FM newswire for April 1, interesting articles about geopolitics

Today’s links to interesting news and analysis, collected from around the Internet. If you find this useful, pass it to a friend or colleague.

  1. Should be required reading for the Tea Party movement:  “The myth of rugged American individualism“, Charles Austin Beard, Harper’s Magazine, December 1931
  2. Death Threats Against Bush at Protests Ignored for Years“, Zomblog, 19 August 2009 — Left and right justify their actions by pointing to the other side.  Here’s evidence of the Left’s guilt.
  3. Technological progress comes only slowly to the US automobile fleet, as we own cars far longer, The Polk Blog, 15 March 2010
  4. State Debt Woes Grow Too Big to Camouflage“, New York Times, 29 March 2010 — For more information see here.
  5. Who is a Female Suicide Bomber?“, Slate, 30 March 2010
  6. How the Left Learned to Stop Worrying and Love the FBI“, Anthony Gregory, The Beacon of The Independent Institute, 30 March 2010
  7. Iran Nuclear Scientist Defects to U.S. In CIA ‘Intelligence Coup‘”, ABC, 31 March 2010 — “Shahram Amiri Disappeared Last June in Saudi Arabia, Reportedly Now Resettled in U.S.; Wife Says He Was Taken Against His Will.”
  8. Tidal power? No thanks“, New Scientist, 31 March 2010
  9. Good news:  Arctic Sea Ice almost back to normal, Steven Goddard and Anthony Watts, Watts Up with That, 31 March 2010  — George Will was right, as discussed here.
  10. Support for the war requires media blindness about its cost:  “When Military Moves a War, There Are No Shortcuts“, New York Times, 31 March 2010 — No mention of sordid money to ruin the rah-rah tone of the article.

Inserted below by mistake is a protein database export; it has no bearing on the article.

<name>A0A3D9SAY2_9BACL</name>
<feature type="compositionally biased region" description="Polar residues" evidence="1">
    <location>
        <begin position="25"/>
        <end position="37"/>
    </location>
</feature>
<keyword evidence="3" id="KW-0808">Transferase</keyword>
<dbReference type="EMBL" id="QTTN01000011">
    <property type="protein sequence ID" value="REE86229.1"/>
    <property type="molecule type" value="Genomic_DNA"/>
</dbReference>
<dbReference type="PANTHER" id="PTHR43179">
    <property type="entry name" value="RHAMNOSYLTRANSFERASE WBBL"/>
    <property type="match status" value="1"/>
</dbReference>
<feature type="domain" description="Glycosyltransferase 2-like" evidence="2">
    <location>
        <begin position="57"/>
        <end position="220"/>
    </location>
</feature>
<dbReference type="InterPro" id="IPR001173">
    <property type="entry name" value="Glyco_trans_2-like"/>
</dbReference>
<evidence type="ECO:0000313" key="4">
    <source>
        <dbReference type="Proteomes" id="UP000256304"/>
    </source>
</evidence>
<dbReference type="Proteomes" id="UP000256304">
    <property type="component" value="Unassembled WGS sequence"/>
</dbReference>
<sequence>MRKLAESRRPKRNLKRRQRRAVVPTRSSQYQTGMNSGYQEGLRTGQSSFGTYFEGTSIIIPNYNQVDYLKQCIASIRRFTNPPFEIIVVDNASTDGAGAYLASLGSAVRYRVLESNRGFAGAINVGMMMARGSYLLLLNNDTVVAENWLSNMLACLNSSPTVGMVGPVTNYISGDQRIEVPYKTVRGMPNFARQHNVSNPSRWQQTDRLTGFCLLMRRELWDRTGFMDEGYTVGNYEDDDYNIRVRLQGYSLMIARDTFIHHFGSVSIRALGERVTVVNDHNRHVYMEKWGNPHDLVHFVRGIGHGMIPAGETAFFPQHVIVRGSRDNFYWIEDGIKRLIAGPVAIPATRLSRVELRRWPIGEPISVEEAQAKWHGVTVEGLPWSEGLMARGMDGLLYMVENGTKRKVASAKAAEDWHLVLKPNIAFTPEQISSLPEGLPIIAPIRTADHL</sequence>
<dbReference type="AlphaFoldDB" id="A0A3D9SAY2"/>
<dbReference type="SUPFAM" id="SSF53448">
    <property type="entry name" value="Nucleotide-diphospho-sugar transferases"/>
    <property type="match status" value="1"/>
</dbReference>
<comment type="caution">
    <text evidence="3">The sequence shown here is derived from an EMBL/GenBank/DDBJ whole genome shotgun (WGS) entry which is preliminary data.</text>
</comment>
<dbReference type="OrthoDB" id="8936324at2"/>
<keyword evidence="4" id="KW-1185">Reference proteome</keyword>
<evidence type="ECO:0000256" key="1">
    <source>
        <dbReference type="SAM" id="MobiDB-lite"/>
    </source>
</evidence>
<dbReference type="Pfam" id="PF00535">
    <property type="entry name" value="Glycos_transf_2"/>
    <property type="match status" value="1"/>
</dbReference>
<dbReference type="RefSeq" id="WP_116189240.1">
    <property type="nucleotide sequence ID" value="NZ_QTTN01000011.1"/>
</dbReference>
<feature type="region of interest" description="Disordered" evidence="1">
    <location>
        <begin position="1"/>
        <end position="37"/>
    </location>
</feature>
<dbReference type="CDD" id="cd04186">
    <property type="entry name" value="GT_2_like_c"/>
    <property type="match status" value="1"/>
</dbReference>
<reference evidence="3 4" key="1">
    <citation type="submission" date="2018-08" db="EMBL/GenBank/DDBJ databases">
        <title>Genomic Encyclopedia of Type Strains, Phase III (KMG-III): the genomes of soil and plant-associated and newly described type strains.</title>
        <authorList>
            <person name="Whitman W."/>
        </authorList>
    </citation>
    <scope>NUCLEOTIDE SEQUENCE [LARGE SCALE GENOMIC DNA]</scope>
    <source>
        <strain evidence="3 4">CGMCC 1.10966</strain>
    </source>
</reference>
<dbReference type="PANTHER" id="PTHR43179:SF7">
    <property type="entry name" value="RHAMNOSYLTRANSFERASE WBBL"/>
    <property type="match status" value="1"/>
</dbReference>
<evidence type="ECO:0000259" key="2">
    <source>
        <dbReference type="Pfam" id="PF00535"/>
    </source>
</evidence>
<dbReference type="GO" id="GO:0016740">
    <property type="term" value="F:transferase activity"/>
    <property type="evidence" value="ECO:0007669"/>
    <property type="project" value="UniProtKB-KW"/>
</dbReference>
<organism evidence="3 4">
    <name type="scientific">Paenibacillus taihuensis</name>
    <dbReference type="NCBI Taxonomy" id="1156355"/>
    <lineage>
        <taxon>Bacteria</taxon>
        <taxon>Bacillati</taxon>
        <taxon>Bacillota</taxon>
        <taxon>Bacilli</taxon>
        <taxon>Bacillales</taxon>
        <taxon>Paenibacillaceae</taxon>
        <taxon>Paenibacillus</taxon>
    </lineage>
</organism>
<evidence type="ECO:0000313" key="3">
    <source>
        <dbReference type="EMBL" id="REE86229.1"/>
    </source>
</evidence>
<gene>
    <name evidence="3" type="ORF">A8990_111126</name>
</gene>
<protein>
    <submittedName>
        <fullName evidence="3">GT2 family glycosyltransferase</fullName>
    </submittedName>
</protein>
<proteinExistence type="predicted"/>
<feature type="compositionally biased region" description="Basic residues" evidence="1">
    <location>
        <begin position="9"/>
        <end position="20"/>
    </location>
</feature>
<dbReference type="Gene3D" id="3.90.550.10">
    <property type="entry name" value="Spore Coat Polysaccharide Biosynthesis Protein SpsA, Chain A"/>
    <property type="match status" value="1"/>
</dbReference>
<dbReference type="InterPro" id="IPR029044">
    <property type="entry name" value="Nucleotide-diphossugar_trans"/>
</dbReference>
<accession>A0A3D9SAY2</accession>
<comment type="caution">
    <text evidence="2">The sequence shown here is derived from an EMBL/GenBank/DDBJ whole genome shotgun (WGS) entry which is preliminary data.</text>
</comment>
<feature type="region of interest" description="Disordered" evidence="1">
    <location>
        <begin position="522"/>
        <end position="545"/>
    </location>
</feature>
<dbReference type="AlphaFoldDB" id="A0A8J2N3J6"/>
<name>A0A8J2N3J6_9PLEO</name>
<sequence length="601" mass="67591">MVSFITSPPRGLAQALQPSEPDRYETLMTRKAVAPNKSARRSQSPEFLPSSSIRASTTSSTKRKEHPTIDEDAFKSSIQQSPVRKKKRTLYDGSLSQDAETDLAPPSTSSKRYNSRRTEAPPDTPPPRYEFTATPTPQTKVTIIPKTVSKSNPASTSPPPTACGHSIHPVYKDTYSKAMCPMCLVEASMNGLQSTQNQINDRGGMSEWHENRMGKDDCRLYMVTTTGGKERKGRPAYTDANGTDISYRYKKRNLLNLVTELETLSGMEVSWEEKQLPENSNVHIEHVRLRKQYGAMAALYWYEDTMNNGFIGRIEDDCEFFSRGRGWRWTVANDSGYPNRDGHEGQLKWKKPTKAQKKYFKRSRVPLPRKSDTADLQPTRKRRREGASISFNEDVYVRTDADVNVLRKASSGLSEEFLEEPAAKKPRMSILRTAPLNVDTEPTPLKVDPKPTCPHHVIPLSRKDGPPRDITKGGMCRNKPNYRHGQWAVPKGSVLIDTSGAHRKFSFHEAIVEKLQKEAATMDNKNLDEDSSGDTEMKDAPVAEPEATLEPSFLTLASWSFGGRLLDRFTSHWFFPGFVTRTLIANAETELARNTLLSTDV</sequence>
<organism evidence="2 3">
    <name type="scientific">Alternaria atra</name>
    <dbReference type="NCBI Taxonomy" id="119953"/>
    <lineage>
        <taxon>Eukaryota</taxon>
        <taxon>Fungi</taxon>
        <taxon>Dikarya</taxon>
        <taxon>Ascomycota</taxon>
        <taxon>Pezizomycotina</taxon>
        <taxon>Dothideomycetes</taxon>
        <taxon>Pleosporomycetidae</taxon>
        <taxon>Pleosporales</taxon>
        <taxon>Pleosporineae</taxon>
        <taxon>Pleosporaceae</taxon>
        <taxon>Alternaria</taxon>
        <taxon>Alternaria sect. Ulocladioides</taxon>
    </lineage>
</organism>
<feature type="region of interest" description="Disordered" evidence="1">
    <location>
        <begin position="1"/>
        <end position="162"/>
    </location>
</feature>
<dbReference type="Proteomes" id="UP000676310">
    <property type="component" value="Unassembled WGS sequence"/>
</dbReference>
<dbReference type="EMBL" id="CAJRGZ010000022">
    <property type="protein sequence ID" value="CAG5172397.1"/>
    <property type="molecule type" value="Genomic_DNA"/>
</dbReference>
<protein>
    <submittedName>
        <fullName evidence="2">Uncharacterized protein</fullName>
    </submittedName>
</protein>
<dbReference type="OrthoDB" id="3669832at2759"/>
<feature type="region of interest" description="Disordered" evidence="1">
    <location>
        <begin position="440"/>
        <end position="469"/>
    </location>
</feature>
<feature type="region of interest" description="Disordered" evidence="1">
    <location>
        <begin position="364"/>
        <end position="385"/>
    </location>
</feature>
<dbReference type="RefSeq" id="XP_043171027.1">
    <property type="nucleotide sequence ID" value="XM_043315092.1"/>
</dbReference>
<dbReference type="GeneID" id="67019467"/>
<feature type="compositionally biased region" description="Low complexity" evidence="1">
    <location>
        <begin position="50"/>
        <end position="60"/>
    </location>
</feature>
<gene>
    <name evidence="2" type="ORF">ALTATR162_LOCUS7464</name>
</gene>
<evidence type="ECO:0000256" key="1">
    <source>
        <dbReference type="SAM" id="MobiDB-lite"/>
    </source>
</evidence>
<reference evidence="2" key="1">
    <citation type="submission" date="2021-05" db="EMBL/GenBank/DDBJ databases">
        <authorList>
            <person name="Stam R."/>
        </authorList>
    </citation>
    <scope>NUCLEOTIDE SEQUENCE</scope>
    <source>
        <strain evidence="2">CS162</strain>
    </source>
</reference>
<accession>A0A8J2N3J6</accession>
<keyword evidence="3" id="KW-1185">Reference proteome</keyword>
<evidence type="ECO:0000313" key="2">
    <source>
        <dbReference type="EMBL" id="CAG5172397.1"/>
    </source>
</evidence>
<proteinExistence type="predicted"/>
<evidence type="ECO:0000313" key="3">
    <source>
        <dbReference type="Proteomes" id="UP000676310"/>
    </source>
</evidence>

11. Today’s photographs in the media of civilian casualities from US actions in Afghanistan:

Today’s feature articles:  fears of the US government defaulting

Why is the Term Risk on Long Term US Debt So High?“, Megan McArdle, blog of The Atlantic, 29 March 2010 — “… it’s not unreasonable to assume that there’s at least some default risk pricing in.”  No, it is unreasonable.

  • The financial condition of the US closely resembles that of many other developed nations (Japan is in far worse shape). 
  • There is little evidence that market rates include any measurable default risk.  For details about this see “Department of ‘Huh?’: Default Discounts in U.S. Treasury Interest Rates????????? Edition“, Brad Delong (Prof Economics, Berkeley), 30 March 2010.
  • These low rates result from the recession:  loose monetary policy plus collapse in demand for credit (at least from credit-worthy borrowers).  Recovery means normalization of rates (i.e., higher rates).  Plus fear of rising inflation — as the deflationary collapse fades into the past.
  • For more about this see these articles.

Quote of the day, about the new health care bill

The University of Washington billed it as a debate among distinguished law faculty over whether the new federal health-care law is constitutional. But while the four panelists at a packed event Tuesday may have differed on some of the finer points, they all agreed on the big question:  They said the new law passes constitutional muster and that various lawsuits arguing the opposite — including the one joined last week by state Attorney General Rob McKenna — have little merit or chance of success.

Even John McKay, the former Republican U.S. attorney for Western Washington (who was forced out in 2006 under contentious circumstances) said that while he sympathized with some of the political issues in play, he thought the lawsuits lacked merit. In fact, he questioned the timing and thrust of the cases: “One way to say it is, that this has to be seen as a political exercise,” he said.

Moderator Hugh Spitzer noted the lack of a vigorous dissenting voice. “I will say that we tried very hard to get a {law} professor who could come and who thinks this is flat-out unconstitutional,” he said. “But there are relatively few of them, and they are in great demand.”

— “UW panelists say lawsuits challenging health bill lack merit“, Seattle Times, 30 March 2010

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